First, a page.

On the ritual of moviegoingJuly 9, 2015
We’ve been going to the movies a lot lately, and not just for professional purposes. Our summer hasn’t exactly turned brutal yet, but it’s still hot enough on a weekend afternoon to discourage a lot of activity. So we make it down the hill to catch films I’d otherwise wait to see on DVD.
Were I based in a larger market, I’d probably see most major pictures before they’re released in theaters. In places like St. Louis, Dallas and Philadelphia, they hold regular preview screenings for critics. Though we have a handful of people who regularly write about film based in central Arkansas, we don’t have regular screenings. (Most of the time when I review a movie, it’s because Sony Pictures Classics or IFC loaned me a DVD copy or provided me an Internet link. Larger studios, in part because of piracy issues but mainly because they’re represented by out-of-state publicists who have no real interest in our market, don’t usually provide these. This is why we make use of freelancers based in other cities for a lot of our movie coverage: Dan Lybarger in Kansas City, Mo., Piers Marchant in Philadelphia and Stephen Jones in New York.)
So I don’t generally get a chance to see a big summer movie like Inside Out or Mad Max: Fury Road until it opens. I’d gotten into the habit of waiting for these films to hit home video before catching up on them. Because it’s not like I don’t have anything to watch — there’s always a stack of discs sitting near the TV that I need to plow through. In recent years, I’d often go to the movies when I was out of town on vacation or assignment, but I hardly ever went out to a regular showing of a movie at home.
But a little more than a year ago, our neighborhood theater, Riverdale 10, reopened. And over the past few months, we’ve developed a habit of dropping in to catch a weekend afternoon showing. Over the Fourth of July holiday, we caught two films there, Me and Earl and the Dying Girl on Friday and I’ll See You in My Dreams on Sunday. In recent weeks we’ve watched Far From the Madding Crowd , Inside Out and Spy there. I imagine we’ll see something there this weekend — Karen hasn’t seen Love & Mercy and I wouldn’t mind seeing it again on a big screen. Maybe we’ll pick up Minions . Or Magic Mike XXL .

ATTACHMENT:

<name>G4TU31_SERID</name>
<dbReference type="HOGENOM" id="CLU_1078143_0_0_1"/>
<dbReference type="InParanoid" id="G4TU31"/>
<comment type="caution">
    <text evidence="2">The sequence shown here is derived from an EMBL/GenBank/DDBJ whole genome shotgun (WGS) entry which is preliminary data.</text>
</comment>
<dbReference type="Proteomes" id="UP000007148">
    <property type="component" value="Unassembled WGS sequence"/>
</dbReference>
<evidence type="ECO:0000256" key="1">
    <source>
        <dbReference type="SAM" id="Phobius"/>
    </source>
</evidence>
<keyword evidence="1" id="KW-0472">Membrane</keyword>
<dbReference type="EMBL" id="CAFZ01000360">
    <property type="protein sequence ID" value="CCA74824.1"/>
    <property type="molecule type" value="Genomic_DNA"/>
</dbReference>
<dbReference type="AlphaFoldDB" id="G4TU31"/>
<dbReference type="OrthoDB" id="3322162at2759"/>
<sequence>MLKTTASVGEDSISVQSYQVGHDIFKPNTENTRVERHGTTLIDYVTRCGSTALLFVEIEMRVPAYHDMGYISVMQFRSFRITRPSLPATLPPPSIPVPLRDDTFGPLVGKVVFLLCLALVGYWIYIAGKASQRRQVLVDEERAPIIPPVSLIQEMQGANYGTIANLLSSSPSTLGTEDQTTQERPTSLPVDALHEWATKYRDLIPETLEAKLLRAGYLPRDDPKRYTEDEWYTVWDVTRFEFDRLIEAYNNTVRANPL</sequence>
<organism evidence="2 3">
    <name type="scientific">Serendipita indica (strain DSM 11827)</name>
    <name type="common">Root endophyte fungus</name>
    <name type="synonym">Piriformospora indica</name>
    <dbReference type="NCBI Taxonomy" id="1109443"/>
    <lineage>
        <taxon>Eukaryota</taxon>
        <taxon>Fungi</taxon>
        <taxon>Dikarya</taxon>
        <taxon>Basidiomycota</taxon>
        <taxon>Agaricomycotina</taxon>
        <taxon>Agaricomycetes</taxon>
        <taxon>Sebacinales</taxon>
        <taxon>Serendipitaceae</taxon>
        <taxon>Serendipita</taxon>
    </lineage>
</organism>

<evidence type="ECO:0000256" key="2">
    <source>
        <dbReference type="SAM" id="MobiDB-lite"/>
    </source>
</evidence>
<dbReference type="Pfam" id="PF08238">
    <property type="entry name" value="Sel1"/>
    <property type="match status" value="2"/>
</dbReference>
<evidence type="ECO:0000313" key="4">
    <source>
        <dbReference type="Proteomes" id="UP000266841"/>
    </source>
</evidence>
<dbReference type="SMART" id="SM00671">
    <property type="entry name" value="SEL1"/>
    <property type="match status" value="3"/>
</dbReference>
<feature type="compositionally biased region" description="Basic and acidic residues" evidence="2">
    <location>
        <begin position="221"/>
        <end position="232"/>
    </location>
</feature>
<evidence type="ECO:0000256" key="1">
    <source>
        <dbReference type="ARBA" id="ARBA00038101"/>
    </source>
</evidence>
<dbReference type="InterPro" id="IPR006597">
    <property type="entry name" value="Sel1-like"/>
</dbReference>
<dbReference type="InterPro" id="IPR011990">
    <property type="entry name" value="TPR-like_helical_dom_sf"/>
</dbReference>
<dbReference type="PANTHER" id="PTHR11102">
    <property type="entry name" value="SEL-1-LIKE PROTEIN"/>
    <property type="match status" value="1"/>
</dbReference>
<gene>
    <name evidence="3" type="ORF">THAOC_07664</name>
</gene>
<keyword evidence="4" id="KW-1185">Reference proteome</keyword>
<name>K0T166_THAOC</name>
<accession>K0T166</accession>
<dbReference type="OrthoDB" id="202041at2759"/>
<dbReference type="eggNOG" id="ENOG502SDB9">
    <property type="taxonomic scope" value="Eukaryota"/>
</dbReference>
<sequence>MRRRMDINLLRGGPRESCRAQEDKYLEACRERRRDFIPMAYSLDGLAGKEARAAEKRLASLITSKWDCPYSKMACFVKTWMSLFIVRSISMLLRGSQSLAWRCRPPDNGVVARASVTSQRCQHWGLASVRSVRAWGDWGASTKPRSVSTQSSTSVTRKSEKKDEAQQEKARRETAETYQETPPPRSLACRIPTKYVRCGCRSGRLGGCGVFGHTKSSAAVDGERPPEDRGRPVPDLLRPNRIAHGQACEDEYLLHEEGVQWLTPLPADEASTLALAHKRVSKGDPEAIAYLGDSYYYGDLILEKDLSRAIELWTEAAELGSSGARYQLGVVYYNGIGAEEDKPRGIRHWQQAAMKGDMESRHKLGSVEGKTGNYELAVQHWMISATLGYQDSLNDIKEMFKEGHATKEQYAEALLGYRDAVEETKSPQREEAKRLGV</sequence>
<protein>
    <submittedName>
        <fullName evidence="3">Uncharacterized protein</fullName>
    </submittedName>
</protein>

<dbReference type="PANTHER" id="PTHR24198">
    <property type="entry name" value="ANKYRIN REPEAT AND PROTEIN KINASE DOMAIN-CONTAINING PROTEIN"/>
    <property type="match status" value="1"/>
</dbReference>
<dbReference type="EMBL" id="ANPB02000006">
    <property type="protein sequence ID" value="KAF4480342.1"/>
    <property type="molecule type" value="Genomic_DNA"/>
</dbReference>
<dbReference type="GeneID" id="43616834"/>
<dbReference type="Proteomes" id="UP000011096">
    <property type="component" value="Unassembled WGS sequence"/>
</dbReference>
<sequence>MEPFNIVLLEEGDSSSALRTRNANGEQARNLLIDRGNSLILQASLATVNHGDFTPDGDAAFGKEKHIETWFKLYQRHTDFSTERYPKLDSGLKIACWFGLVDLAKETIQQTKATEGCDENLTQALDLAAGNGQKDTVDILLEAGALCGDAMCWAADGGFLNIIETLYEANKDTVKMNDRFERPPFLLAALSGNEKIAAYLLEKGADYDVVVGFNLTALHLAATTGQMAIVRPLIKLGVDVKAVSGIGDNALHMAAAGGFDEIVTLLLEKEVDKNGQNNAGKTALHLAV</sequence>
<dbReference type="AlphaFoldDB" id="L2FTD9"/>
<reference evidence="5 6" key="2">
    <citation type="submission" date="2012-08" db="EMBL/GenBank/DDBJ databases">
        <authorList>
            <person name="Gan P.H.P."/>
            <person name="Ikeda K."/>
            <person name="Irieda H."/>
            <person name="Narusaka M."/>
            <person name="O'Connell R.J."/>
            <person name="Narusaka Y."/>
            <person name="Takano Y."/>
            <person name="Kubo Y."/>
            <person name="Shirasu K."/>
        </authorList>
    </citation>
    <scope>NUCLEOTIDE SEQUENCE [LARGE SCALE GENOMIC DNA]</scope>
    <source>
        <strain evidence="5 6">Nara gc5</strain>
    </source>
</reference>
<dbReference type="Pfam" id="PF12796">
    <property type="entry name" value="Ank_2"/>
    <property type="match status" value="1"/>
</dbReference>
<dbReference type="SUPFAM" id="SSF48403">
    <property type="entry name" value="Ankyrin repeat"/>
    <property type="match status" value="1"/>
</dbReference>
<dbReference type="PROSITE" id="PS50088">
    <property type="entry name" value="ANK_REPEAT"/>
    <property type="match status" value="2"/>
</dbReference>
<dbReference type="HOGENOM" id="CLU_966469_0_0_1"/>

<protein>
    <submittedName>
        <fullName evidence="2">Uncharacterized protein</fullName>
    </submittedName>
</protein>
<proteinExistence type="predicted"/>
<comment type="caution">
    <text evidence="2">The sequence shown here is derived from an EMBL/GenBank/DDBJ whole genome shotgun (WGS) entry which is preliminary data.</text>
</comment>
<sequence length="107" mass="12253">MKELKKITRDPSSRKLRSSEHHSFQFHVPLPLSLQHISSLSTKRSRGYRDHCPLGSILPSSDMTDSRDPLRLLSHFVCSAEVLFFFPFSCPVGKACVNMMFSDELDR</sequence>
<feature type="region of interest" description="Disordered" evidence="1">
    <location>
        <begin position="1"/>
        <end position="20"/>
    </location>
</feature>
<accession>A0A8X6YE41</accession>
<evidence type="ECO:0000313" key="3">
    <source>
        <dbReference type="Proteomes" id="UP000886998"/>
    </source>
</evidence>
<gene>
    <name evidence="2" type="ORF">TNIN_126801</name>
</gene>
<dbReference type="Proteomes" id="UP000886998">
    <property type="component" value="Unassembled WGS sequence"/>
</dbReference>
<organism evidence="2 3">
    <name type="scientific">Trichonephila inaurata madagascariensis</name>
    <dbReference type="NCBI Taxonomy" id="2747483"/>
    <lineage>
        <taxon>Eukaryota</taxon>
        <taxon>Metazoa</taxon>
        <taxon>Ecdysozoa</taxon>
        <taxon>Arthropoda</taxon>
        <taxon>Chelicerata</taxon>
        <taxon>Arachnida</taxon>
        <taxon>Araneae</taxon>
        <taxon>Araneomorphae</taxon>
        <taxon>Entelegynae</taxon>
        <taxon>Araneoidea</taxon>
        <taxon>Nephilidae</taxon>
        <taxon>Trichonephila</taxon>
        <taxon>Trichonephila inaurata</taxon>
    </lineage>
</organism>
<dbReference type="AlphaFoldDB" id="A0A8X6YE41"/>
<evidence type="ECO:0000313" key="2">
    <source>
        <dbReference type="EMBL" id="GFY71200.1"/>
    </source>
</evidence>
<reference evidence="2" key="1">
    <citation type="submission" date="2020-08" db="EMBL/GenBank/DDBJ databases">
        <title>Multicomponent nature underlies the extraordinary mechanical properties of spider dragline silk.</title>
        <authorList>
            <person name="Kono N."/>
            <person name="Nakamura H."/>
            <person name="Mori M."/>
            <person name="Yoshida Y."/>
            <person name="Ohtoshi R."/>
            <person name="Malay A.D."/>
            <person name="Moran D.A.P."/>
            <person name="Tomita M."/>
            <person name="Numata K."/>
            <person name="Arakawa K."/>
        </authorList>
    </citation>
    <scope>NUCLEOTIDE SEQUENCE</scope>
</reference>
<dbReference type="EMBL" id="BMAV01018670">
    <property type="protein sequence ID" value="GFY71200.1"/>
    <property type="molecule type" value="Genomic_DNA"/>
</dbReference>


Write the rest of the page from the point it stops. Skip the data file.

Anyway, I sometimes need to be reminded that there’s a qualitative difference of experience between watching a movie in a darkened hall in the midst of strangers and watching one on a laptop. While our home system is pretty good, there’s a ritualistic component of moviegoing that you can’t replicate at home. There’s a half-viewed Blu-ray of Ex Machina sitting in my DVD player tray right now, which I might or might not finish. Not because I didn’t “like” the movie (I did) but because something (like a desire for sleep) intervened, and I had the option of stopping the film. I can pick it up later, or never.
I have no doubt that I would feel differently about that film had I seen it in the cinema. Aside from the technical differences in the cinema experience as opposed to home viewing, I would have been much more invested in the movie. I wouldn’t have had the distractions of my (wonderful, enchanting) dogs. My phone would have been silenced. I wouldn’t have been able to Google “Alicia Vikander” on my iPad as I watched. My attention would have been more squarely focused on the movie.
They say that people younger than I tend to be more platform neutral, that they don’t draw such clear distinctions between a movie they watch on their phone or iPad than one they watch in a theater. I’m not sure that’s true — as someone who watches a lot of movies on an iPad and a laptop, I’ve no doubt that I’m trading quality of experience for convenience. Were I a film director with sufficient clout, I’d do my best to make sure that no one reviews my movie off a Vimeo link or a disc. I’d insist that critics see my movie in a theater, the way I intended it to be shown.
(Obviously some directors have a strong preference for theatrical screenings: More than once, I’ve had a publicist ask me not to mention to a filmmaker that I’d watched the movie we were about to discuss on my computer.)
Now, I love home video. We watch a lot of movies at home and I have a substantial DVD library (that I understand is all but obsolete). I like taking my iPad to the gym and watching Chappie while on a treadmill. (That’s where I’ll probably finish up Ex Machina.) I think that our newspaper ought to pay more attention to the different ways people consume movies these days and be less attached to the traditional model of running movie reviews on the day the films open.
But going out to the movies is fun. And I don’t think it’s necessarily a ritual that ought to be reserved for big spectacles such as Jurassic World or Terminator Genisys — and I’m not the only one who feels that way. Last Sunday, the 2 p.m. screening of I’ll See You in My Dreams was about three-quarters full.
While we’re hearing a lot about the end of Hollywood these days (and the industry has lost a lot of creative vigor as it has moved from an incubator of original stories to an industry reliant on pre-sold properties such as sequels and reboots), the truth is, most of our local theaters seem to be doing all right. When I drive past my local theater, its parking lot looks healthy. Sure, theater owners have to cater to the elevated expectations of their customers, they have to provide the right amenities, but it’s a still a viable business. People will still go to movies.
At least some of us do.
Not for the popcorn, the digital 3-D or the super deluxe seats, although that’s all nice. We go for the opportunity to forget ourselves, to be, for a couple of hours, caught up in an illusion larger than our lives.